Bonds gives Giants right to terminate his contract


NEW YORK (AP) – Barry Bonds gave the San Francisco Giants the right to terminate his $15.8 million, one-year contract if he is indicted.

The unusual provision, included in the deal that was completed Monday night, protects the team in case Bonds is charged in the federal government’s steroids investigation.

Bonds’ personal trainer, Greg Anderson, is in a California federal prison because he has refused to testify whether Bonds committed perjury when he told a 2003 grand jury he never knowingly used performance-enhancing drugs.

As part of the agreement, if Bonds is indicted the Giants have the right to terminate it under two sections of the Uniform Player Contract, a baseball executive said Tuesday, speaking on condition of anonymity because the team didn’t announce that detail.

Under 7(b)(1), a team may terminate a contract if the player shall “fail, refuse or neglect to conform his personal conduct to the standards of good citizenship and good sportsmanship or to keep himself in first-class physical condition or to obey the club’s training rules.”

Section 7(b)(3) gives the team the right to end the deal if a player shall “fail, refuse or neglect to render his services hereunder or in any manner materially breach this contract.”

In addition, the Giants have the less drastic option of converting Bonds’ deal to nonguaranteed, the baseball executive said.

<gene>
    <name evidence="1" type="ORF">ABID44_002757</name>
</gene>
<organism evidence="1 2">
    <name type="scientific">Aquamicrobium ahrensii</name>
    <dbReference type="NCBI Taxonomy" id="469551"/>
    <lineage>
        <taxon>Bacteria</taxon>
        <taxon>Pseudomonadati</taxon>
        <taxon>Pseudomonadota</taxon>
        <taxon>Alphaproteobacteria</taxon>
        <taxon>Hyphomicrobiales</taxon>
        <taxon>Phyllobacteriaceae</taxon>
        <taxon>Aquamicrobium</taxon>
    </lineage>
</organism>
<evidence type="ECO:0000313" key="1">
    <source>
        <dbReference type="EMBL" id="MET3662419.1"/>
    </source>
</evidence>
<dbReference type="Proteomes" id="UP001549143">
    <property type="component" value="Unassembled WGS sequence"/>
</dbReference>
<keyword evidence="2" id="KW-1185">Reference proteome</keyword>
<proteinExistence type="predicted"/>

Players with nonguaranteed contracts can be released before opening day for 30 or 45 days’ termination pay, depending on the timing.

As part of the deal, Bonds gave up the right to ask the players’ association to file a grievance if he is indicted and the contract is terminated.

But nothing would stop the union from pursuing a grievance on its own.

Giants owner Peter Magowan declined comment and Jeff Borris, Bonds’ agent, didn’t want to elaborate on the inclusion of the clause.

On Monday, as the contract was being finalized, Magowan and Bonds met to put their ill will behind them. A day after the season ended, Magowan had said “we need to go in a new direction” and that “we do need to get younger and healthier.”

Bonds was miffed by those remarks, said those around him. Before Thanksgiving, Magowan called the Bonds camp to clarify his comments and say he did not mean to offend the star.

Bonds became a free agent after completing a $90 million, five-year contract, and the sides agreed to the financial terms of a new contract Dec. 7. His new deal allows him to earn $4.2 million in performance bonuses: $500,000 for 250 plate appearances, $1 million each for 300, 375 and 450, and $700,000 for 525.

Under the new agreement, two of Bonds’ trainers – Harvey Shields and Greg Oliver – no longer will be on the Giants’ payroll. They also won’t be permitted in restricted areas in any major league ballpark.

, such as the clubhouse.

“I have no problems with it,” Bonds said. “(Oliver) and Harvey will be with me, just outside the ballpark.”

As part of the agreement, Bonds gets to use a luxury suite at AT&T Park for five games and gets five free lower box seats for all road games. He also gets a hotel suite on road trips.

AP Sports Writer Janie McCauley in San Francisco contributed to this report.

AP-ES-01-30-07 1934EST